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Lorena Anderson

Blood Cell Research Taking Groundbreaking Turns in Biology Lab

Developmental biologist Professor Anna Beaudin and her lab are making breakthrough discoveries in a growing field of research that could lead to exciting developments in such medical puzzles as cancer treatments, regenerative medicine and the cause of autism.

She examines the mechanisms of how distinct blood stem cells are established during fetal development, how and why they give rise to the cells that make up human immune systems, how these cells work and what happens when something goes wrong.

Air Pollution Impacts Childhood Development, New Study Shows

Children who live near major roads are at higher risk for developmental delays because of traffic-related pollutants.

That’s the major finding of a new study authored by UC Merced environmental epidemiology Professor Sandie Ha and colleagues. The study appears in the journal Environmental Research and is funded by the National Institutes of Health (NIH) and the UC Merced Senate Grant.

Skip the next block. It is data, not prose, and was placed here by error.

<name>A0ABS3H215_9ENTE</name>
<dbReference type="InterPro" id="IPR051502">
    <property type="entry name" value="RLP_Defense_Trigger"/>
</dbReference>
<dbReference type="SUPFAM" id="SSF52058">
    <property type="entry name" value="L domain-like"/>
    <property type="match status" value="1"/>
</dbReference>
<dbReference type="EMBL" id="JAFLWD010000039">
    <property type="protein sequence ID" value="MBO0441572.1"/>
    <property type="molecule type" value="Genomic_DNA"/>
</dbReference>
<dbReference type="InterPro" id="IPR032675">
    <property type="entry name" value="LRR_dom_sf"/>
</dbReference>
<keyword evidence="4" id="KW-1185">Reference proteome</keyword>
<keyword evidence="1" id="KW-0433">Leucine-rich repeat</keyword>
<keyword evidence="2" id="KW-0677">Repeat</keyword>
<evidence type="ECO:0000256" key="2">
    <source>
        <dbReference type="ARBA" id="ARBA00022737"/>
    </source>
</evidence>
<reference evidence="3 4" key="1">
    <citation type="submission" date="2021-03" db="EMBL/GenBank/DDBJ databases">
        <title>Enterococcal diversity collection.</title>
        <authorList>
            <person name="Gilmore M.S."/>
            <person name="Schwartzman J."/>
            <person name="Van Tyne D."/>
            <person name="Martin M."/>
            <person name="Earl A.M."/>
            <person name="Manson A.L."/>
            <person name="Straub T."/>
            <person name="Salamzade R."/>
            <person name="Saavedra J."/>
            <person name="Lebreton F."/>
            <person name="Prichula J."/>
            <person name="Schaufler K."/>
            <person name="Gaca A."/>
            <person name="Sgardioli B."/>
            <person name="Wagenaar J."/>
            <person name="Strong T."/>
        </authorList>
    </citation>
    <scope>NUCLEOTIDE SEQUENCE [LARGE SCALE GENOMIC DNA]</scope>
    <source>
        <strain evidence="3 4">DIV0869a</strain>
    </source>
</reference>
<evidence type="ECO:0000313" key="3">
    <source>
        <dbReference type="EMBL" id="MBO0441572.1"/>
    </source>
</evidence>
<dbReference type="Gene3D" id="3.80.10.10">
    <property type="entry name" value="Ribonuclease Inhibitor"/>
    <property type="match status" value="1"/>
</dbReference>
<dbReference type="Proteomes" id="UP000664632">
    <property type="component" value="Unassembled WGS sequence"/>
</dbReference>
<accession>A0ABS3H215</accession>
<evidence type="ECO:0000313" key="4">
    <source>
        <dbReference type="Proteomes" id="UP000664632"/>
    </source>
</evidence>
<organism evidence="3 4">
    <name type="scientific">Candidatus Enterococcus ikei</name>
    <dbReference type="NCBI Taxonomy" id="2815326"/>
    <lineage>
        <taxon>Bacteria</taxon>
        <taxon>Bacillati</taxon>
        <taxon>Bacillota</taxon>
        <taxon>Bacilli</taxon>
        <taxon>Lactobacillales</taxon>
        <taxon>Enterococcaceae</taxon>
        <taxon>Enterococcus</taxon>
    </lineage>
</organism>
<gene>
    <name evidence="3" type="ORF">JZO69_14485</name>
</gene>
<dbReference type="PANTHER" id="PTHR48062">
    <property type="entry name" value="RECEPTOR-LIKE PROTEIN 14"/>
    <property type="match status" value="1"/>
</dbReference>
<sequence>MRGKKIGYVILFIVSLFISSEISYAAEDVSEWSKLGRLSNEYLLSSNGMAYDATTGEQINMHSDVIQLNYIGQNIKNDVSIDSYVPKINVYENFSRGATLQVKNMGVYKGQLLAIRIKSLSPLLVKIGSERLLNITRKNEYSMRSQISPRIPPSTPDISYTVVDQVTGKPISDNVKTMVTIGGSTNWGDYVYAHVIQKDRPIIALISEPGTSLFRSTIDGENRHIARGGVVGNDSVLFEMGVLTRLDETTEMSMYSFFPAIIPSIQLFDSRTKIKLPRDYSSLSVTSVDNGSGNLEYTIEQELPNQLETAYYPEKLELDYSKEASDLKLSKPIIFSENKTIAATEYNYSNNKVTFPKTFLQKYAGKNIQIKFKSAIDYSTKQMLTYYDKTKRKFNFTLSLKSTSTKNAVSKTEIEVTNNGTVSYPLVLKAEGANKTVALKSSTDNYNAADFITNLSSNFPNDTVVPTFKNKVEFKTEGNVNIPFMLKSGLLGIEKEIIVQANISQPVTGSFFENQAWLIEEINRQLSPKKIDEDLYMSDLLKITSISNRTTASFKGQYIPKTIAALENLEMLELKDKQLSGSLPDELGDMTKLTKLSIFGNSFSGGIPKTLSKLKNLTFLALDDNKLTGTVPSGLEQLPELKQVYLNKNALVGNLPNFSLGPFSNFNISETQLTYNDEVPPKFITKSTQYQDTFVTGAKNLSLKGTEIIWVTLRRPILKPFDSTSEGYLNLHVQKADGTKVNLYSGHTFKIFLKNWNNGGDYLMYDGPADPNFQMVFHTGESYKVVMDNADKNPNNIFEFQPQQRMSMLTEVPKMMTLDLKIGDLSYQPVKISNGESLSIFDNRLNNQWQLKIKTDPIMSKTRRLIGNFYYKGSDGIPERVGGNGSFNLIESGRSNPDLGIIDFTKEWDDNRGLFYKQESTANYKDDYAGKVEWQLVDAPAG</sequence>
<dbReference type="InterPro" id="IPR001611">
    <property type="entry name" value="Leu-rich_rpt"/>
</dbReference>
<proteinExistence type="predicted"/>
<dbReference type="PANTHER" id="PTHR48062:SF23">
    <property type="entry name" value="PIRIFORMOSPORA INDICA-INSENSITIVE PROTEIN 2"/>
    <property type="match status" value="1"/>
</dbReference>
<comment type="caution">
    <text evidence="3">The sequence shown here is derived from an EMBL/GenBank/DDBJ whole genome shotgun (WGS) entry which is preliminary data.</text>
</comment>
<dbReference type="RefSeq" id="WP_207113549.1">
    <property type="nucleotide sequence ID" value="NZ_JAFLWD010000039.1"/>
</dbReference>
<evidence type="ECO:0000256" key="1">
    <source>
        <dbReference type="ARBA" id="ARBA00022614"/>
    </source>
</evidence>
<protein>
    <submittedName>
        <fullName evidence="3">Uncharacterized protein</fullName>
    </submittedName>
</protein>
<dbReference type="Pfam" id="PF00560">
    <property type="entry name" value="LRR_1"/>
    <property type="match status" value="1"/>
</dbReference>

New Project Aims to Predict People Likely to use Firearms in Suicides

The majority of people who die by suicide do so with firearms, and there were more firearm suicides in America in 2017 than there were homicides committed by any method. Combined.

Those shocking numbers from the FBI and American Foundation for Suicide Prevention are the impetus for two UC Merced professors from very different disciplines to join forces to try and predict who is most likely to commit suicide using a gun.

Grant Enables Researcher to Focus on Valley Families and Children’s Development

Certain aspects of children's social cognition ripple throughout their lives, including whether small children can understand that other people’s minds are different than their own.

That understanding plays a critical role in relationships, cooperation with other people and even in academic performance.

For the past 20 years, developmental psychologists have operated under the belief that children from low-income backgrounds are severely delayed in developing this skill.

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